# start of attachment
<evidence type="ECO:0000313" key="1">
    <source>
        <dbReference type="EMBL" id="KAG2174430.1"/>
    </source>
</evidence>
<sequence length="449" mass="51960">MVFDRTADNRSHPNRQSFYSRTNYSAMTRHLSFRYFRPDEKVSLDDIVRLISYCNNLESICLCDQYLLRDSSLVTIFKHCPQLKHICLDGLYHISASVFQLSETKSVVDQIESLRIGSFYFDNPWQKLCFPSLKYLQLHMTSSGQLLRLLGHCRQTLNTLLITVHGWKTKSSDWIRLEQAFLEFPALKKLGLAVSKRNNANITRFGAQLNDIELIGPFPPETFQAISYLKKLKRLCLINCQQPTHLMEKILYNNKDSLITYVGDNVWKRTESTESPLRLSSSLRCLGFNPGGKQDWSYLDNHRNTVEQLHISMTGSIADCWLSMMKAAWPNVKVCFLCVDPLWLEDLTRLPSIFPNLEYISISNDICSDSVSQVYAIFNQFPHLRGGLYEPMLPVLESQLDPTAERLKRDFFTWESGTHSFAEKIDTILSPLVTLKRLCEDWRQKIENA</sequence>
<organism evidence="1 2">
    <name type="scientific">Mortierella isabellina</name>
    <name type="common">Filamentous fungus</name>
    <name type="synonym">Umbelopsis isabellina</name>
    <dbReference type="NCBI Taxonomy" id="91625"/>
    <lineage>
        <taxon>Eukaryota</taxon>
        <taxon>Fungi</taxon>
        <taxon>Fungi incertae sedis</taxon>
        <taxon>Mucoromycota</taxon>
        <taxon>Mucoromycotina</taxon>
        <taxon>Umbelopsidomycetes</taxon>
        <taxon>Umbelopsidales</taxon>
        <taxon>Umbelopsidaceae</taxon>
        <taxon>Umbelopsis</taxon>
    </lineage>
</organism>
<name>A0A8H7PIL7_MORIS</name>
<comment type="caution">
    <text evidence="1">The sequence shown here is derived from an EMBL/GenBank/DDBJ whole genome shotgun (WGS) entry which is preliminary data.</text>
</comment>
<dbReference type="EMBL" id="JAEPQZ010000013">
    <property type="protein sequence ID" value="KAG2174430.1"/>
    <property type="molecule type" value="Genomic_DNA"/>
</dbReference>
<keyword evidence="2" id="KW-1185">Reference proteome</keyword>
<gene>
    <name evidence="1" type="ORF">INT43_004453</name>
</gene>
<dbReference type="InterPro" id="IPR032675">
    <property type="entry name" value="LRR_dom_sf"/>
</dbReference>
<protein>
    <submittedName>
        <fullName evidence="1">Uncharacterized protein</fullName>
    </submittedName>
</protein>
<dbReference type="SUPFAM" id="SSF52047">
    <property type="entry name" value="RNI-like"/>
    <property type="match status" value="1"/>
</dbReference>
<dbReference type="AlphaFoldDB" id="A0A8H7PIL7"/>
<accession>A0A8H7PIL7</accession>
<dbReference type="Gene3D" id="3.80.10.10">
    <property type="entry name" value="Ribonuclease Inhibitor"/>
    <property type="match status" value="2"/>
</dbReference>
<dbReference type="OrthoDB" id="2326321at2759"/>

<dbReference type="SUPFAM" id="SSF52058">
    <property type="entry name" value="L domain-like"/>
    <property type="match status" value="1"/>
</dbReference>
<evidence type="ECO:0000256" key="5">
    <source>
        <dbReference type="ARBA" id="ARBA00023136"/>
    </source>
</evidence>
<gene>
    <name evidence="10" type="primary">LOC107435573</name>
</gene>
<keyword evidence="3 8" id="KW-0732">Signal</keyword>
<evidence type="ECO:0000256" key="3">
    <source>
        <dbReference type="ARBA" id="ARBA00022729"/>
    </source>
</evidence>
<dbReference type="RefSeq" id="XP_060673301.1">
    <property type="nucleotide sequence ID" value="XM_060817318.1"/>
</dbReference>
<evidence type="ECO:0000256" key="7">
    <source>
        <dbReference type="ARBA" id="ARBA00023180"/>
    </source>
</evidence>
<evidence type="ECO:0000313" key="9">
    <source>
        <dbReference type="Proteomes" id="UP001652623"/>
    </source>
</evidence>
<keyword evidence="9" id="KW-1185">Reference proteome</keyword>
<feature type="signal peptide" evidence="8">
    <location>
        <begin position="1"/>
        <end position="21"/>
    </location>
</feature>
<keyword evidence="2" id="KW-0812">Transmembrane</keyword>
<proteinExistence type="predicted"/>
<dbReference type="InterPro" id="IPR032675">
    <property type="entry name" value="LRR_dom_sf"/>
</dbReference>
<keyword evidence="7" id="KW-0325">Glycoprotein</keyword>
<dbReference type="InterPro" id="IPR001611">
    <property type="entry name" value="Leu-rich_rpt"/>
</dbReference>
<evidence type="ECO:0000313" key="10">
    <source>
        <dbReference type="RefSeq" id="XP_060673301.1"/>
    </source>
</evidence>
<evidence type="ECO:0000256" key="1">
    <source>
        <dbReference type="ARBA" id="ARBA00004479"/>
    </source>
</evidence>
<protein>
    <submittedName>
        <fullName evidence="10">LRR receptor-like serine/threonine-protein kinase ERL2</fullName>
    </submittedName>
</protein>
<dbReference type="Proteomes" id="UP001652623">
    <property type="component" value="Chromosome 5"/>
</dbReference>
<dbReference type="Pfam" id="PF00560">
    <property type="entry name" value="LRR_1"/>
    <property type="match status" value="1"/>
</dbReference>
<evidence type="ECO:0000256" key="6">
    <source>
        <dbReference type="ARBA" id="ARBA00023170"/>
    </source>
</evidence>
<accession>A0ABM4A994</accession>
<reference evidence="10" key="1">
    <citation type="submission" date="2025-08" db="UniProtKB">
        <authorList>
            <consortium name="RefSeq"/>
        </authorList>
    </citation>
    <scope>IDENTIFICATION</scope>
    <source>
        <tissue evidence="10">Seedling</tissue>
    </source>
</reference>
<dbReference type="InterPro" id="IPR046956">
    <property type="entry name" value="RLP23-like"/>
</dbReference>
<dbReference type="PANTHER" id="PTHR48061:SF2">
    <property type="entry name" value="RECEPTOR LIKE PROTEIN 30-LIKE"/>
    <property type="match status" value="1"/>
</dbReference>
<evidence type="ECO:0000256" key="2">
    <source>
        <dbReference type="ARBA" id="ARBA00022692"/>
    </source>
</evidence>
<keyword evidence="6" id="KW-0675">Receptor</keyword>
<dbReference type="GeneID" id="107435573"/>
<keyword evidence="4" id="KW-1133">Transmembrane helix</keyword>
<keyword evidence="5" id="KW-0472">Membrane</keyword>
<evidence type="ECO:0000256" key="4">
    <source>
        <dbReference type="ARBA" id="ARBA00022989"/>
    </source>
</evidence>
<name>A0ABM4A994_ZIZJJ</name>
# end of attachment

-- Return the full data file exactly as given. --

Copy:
<evidence type="ECO:0000313" key="1">
    <source>
        <dbReference type="EMBL" id="KAG2174430.1"/>
    </source>
</evidence>
<sequence length="449" mass="51960">MVFDRTADNRSHPNRQSFYSRTNYSAMTRHLSFRYFRPDEKVSLDDIVRLISYCNNLESICLCDQYLLRDSSLVTIFKHCPQLKHICLDGLYHISASVFQLSETKSVVDQIESLRIGSFYFDNPWQKLCFPSLKYLQLHMTSSGQLLRLLGHCRQTLNTLLITVHGWKTKSSDWIRLEQAFLEFPALKKLGLAVSKRNNANITRFGAQLNDIELIGPFPPETFQAISYLKKLKRLCLINCQQPTHLMEKILYNNKDSLITYVGDNVWKRTESTESPLRLSSSLRCLGFNPGGKQDWSYLDNHRNTVEQLHISMTGSIADCWLSMMKAAWPNVKVCFLCVDPLWLEDLTRLPSIFPNLEYISISNDICSDSVSQVYAIFNQFPHLRGGLYEPMLPVLESQLDPTAERLKRDFFTWESGTHSFAEKIDTILSPLVTLKRLCEDWRQKIENA</sequence>
<organism evidence="1 2">
    <name type="scientific">Mortierella isabellina</name>
    <name type="common">Filamentous fungus</name>
    <name type="synonym">Umbelopsis isabellina</name>
    <dbReference type="NCBI Taxonomy" id="91625"/>
    <lineage>
        <taxon>Eukaryota</taxon>
        <taxon>Fungi</taxon>
        <taxon>Fungi incertae sedis</taxon>
        <taxon>Mucoromycota</taxon>
        <taxon>Mucoromycotina</taxon>
        <taxon>Umbelopsidomycetes</taxon>
        <taxon>Umbelopsidales</taxon>
        <taxon>Umbelopsidaceae</taxon>
        <taxon>Umbelopsis</taxon>
    </lineage>
</organism>
<name>A0A8H7PIL7_MORIS</name>
<comment type="caution">
    <text evidence="1">The sequence shown here is derived from an EMBL/GenBank/DDBJ whole genome shotgun (WGS) entry which is preliminary data.</text>
</comment>
<dbReference type="EMBL" id="JAEPQZ010000013">
    <property type="protein sequence ID" value="KAG2174430.1"/>
    <property type="molecule type" value="Genomic_DNA"/>
</dbReference>
<keyword evidence="2" id="KW-1185">Reference proteome</keyword>
<gene>
    <name evidence="1" type="ORF">INT43_004453</name>
</gene>
<dbReference type="InterPro" id="IPR032675">
    <property type="entry name" value="LRR_dom_sf"/>
</dbReference>
<protein>
    <submittedName>
        <fullName evidence="1">Uncharacterized protein</fullName>
    </submittedName>
</protein>
<dbReference type="SUPFAM" id="SSF52047">
    <property type="entry name" value="RNI-like"/>
    <property type="match status" value="1"/>
</dbReference>
<dbReference type="AlphaFoldDB" id="A0A8H7PIL7"/>
<accession>A0A8H7PIL7</accession>
<dbReference type="Gene3D" id="3.80.10.10">
    <property type="entry name" value="Ribonuclease Inhibitor"/>
    <property type="match status" value="2"/>
</dbReference>
<dbReference type="OrthoDB" id="2326321at2759"/>

<dbReference type="SUPFAM" id="SSF52058">
    <property type="entry name" value="L domain-like"/>
    <property type="match status" value="1"/>
</dbReference>
<evidence type="ECO:0000256" key="5">
    <source>
        <dbReference type="ARBA" id="ARBA00023136"/>
    </source>
</evidence>
<gene>
    <name evidence="10" type="primary">LOC107435573</name>
</gene>
<keyword evidence="3 8" id="KW-0732">Signal</keyword>
<evidence type="ECO:0000256" key="3">
    <source>
        <dbReference type="ARBA" id="ARBA00022729"/>
    </source>
</evidence>
<dbReference type="RefSeq" id="XP_060673301.1">
    <property type="nucleotide sequence ID" value="XM_060817318.1"/>
</dbReference>
<evidence type="ECO:0000256" key="7">
    <source>
        <dbReference type="ARBA" id="ARBA00023180"/>
    </source>
</evidence>
<evidence type="ECO:0000313" key="9">
    <source>
        <dbReference type="Proteomes" id="UP001652623"/>
    </source>
</evidence>
<keyword evidence="9" id="KW-1185">Reference proteome</keyword>
<feature type="signal peptide" evidence="8">
    <location>
        <begin position="1"/>
        <end position="21"/>
    </location>
</feature>
<keyword evidence="2" id="KW-0812">Transmembrane</keyword>
<proteinExistence type="predicted"/>
<dbReference type="InterPro" id="IPR032675">
    <property type="entry name" value="LRR_dom_sf"/>
</dbReference>
<keyword evidence="7" id="KW-0325">Glycoprotein</keyword>
<dbReference type="InterPro" id="IPR001611">
    <property type="entry name" value="Leu-rich_rpt"/>
</dbReference>
<evidence type="ECO:0000313" key="10">
    <source>
        <dbReference type="RefSeq" id="XP_060673301.1"/>
    </source>
</evidence>
<evidence type="ECO:0000256" key="1">
    <source>
        <dbReference type="ARBA" id="ARBA00004479"/>
    </source>
</evidence>
<protein>
    <submittedName>
        <fullName evidence="10">LRR receptor-like serine/threonine-protein kinase ERL2</fullName>
    </submittedName>
</protein>
<dbReference type="Proteomes" id="UP001652623">
    <property type="component" value="Chromosome 5"/>
</dbReference>
<dbReference type="Pfam" id="PF00560">
    <property type="entry name" value="LRR_1"/>
    <property type="match status" value="1"/>
</dbReference>
<evidence type="ECO:0000256" key="6">
    <source>
        <dbReference type="ARBA" id="ARBA00023170"/>
    </source>
</evidence>
<accession>A0ABM4A994</accession>
<reference evidence="10" key="1">
    <citation type="submission" date="2025-08" db="UniProtKB">
        <authorList>
            <consortium name="RefSeq"/>
        </authorList>
    </citation>
    <scope>IDENTIFICATION</scope>
    <source>
        <tissue evidence="10">Seedling</tissue>
    </source>
</reference>
<dbReference type="InterPro" id="IPR046956">
    <property type="entry name" value="RLP23-like"/>
</dbReference>
<dbReference type="PANTHER" id="PTHR48061:SF2">
    <property type="entry name" value="RECEPTOR LIKE PROTEIN 30-LIKE"/>
    <property type="match status" value="1"/>
</dbReference>
<evidence type="ECO:0000256" key="2">
    <source>
        <dbReference type="ARBA" id="ARBA00022692"/>
    </source>
</evidence>
<keyword evidence="6" id="KW-0675">Receptor</keyword>
<dbReference type="GeneID" id="107435573"/>
<keyword evidence="4" id="KW-1133">Transmembrane helix</keyword>
<keyword evidence="5" id="KW-0472">Membrane</keyword>
<evidence type="ECO:0000256" key="4">
    <source>
        <dbReference type="ARBA" id="ARBA00022989"/>
    </source>
</evidence>
<name>A0ABM4A994_ZIZJJ</name>